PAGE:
The American political system has a never-ending capacity to surprise. Just think of the hitherto-unimagined developments of the past few decades. We elected an actor as President. We elected an African American as President. We almost elected and still might elect a President’s wife – and no one has made the obvious comparison to Argentina. And now we have a situation where the most talked-about Presidential candidate is a billionaire casino operator and reality TV star.
The rise of Donald Trump should not shock the political class as much as it does. Just four years ago Herman Cain and Michelle Bachman led the GOP pack of nominees before the party settled on the grown-up choice of Mitt Romney. Clearly there is a deep-seated sense of alienation and rage within the electorate that is ripe for exploitation, and Trump is cannier than Cain or Bachman could ever hope to be.
For this I blame television. Here are three areas where television has played a deleterious role in the Trump rise.
Television as Briefing Book. Trump is so confident of his own instincts that he can’t be bothered to read briefing books or position papers. Rather, it seems that Trump gets most of his information from television. When Chuck Todd of “Met the Press” asked him who was advising him on military matters, he said, “Well, I watch the shows. I mean, I really see a lot of great—you know, when you watch your show and all of the other shows and you have the generals and you have certain people that you like.”
With all due respect to “Meet the Press,” any time a major presidential candidate is getting his national security information by watching an eight-minute interview on a Sunday news show we are in big trouble. Even as high-minded a show as “Meet the Press” is still in the entertainment business and only a certain amount of nuance is possible. Worse, you just know that Trump is probably getting the majority of his information from the cable networks, who aren’t as intellectually challenging as even “Meet the Press.” With Trump getting most of his public policy information from TV, no wonder his policy prescriptions are 1) so crazy and 2) so popular.
Wall to Wall Coverage. Is Trump dominating the news coverage because he’s dominating the campaign or is he dominating the campaign because he’s dominating the news coverage? Hard to say but there’s no question that he gets a huge amount of air time. CNN’s Brian Stelter reported that Trump has received more news coverage than all of the other GOP candidates combined. Anytime he wants to be on “Today,” “Face the Nation,” or CNN they clear the deck to make room. This has become a vicious circle: the more he acts out, the more coverage he generates, the higher ratings the networks get and the more support he attracts. Everybody wins! Except those tiresome other candidates who are trying to come up with realistic positions on the issues.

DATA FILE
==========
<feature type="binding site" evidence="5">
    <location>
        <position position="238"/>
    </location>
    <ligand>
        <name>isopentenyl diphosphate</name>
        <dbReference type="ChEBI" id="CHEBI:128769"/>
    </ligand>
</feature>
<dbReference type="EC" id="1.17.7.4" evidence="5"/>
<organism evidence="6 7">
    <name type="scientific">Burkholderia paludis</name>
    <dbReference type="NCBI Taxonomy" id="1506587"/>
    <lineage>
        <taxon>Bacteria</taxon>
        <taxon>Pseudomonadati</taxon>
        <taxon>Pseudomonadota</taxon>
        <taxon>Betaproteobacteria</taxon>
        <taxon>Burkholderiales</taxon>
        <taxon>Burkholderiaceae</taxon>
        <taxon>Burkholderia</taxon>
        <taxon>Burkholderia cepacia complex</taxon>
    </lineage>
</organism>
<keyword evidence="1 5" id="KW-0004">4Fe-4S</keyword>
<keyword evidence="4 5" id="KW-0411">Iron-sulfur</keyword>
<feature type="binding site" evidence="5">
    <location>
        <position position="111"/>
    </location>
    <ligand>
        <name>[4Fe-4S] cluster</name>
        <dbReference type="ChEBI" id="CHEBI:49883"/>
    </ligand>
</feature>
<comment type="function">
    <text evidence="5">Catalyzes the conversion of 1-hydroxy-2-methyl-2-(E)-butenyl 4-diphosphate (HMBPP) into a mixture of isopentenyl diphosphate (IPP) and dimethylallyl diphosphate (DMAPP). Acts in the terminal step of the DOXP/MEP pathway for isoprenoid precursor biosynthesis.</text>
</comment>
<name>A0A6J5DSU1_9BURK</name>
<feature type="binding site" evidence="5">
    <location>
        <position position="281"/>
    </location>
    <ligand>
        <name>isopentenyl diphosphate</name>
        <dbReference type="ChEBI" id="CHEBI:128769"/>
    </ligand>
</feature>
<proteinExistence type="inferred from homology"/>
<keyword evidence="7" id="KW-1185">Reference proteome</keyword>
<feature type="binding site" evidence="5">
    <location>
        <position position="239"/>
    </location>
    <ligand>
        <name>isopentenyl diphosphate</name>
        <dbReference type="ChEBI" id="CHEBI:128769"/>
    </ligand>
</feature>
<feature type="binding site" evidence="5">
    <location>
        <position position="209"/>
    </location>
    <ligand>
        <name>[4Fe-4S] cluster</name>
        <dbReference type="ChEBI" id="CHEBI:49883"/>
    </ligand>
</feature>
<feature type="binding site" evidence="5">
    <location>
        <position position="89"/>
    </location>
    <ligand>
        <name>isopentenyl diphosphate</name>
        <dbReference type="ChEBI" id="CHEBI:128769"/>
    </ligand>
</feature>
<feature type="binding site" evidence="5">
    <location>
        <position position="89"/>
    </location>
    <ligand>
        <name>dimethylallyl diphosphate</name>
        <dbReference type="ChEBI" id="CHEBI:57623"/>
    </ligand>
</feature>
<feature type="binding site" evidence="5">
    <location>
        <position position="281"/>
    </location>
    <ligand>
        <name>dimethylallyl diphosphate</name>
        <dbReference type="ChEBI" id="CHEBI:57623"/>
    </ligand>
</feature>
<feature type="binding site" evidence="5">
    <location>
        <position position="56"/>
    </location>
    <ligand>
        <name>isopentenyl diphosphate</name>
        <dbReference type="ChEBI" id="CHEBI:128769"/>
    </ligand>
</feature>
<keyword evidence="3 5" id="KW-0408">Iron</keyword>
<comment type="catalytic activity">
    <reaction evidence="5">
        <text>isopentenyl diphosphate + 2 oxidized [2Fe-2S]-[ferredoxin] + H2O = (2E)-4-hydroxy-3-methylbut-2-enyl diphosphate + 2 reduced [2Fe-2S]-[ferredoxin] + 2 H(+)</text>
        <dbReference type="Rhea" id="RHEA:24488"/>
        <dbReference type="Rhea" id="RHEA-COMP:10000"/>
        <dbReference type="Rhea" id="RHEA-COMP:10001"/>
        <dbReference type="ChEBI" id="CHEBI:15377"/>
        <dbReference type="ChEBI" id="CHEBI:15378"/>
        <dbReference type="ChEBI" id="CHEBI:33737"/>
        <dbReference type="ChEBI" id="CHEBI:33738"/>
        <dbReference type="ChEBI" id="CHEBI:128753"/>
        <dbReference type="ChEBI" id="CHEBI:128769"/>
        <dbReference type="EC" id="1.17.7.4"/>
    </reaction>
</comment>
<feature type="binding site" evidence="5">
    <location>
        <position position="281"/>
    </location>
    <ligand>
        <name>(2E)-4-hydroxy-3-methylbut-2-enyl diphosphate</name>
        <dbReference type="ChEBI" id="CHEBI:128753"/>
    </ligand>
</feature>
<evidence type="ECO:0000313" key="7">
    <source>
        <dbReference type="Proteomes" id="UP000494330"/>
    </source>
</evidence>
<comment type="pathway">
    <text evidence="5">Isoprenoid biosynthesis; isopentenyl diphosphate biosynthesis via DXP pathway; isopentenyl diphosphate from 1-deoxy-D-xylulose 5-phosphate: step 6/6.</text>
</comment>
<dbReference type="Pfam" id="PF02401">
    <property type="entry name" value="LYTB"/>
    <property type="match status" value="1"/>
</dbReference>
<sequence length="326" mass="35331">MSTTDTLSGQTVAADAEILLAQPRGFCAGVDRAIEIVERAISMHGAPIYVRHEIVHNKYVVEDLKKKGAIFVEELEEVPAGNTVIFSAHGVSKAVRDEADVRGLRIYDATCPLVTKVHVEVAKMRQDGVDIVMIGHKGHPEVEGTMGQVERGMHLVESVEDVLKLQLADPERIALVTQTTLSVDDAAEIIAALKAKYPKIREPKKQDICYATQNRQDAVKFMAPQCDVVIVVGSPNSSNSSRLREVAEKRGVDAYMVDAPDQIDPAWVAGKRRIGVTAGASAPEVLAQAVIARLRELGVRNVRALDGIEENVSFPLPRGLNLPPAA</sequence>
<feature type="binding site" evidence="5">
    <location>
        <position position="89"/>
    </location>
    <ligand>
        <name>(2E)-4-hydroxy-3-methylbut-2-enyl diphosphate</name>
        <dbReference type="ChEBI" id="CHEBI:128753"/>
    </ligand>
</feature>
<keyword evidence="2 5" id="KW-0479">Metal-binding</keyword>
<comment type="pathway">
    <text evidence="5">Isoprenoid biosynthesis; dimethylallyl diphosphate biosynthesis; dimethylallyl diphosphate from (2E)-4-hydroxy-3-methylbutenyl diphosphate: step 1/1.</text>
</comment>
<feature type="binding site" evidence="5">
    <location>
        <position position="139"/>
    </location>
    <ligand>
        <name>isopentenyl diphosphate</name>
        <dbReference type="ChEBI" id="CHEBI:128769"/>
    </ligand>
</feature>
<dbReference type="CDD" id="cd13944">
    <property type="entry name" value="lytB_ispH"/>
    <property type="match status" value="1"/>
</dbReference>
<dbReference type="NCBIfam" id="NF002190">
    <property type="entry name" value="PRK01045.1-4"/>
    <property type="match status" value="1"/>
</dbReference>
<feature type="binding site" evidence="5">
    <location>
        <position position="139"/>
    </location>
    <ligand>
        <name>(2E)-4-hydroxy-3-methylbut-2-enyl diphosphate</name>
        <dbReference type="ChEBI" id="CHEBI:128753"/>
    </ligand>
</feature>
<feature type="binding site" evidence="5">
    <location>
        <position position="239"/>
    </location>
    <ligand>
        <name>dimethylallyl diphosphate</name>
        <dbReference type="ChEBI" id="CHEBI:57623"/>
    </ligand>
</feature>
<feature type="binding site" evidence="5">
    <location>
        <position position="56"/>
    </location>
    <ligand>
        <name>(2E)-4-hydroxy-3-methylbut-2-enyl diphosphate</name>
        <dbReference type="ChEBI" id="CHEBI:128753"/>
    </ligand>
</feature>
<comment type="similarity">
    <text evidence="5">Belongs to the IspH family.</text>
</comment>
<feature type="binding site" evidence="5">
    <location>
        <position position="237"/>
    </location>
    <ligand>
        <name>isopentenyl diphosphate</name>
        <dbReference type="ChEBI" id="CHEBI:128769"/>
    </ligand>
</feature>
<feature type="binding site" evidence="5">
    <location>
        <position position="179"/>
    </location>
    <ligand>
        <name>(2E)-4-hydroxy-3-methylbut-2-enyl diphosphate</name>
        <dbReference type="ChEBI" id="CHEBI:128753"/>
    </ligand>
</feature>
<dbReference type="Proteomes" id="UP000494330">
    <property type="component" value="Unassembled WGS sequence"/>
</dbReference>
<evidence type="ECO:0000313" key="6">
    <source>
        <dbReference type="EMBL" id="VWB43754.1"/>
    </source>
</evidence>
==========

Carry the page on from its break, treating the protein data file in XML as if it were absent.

On-the-TV Training. Donald Trump and Ronald Reagan have little in common except this: they both spent years hosting TV shows and developing remarkable communications skills. In Trump’s case, 14 seasons on “The Apprentice” transformed him from a sketchy real estate mogul into a household name with huge name recognition.
Just as important, Trump has spent much more time in front of the camera than any other candidate and it shows. His successful TV experience — combined with his own narcissism — has given him the confidence to say whatever comes into his head and to sell it sincerely. Unfortunately it has made him think that politics – and maybe even real life – is a reality TV show, where insults, swagger, casual cruelty and lack of empathy are the keys to success.
There is one upside to Trump’s long years of trying to attract a large TV audience, however: as a TV personality he knows that “hot” TV performers are scary and he’s been careful not to become a hate-filled demagogue, just a wisecracking demagogue. This falls into the “thank God for small favors” category, but in a country as unhappy and uncertain as America is right now, we’re lucky that our biggest demagogue is a buffoon and a showman. He doesn’t fall into the scary tradition of former American populists like Joseph McCarthy or George Wallace. And he’s not as bad as the racist, anti-Semitic, anti-immigrant parties in Europe, although his comments about immigrant rapists have occasionally come close.
In the end, I think people will tire of an over-exposed Trump just as they eventually tire of an over-exposed TV show (“Who Wants to Be a Millionaire?” springs to mind. Maybe his campaign should be called “Why wants to Elect a Billionaire?”) Trump’s strategic mistake is that he’s running his campaign as if it were a TV show where the ratings need to be high every day. But a political campaign is different; you only need high ratings on one day — Election Day.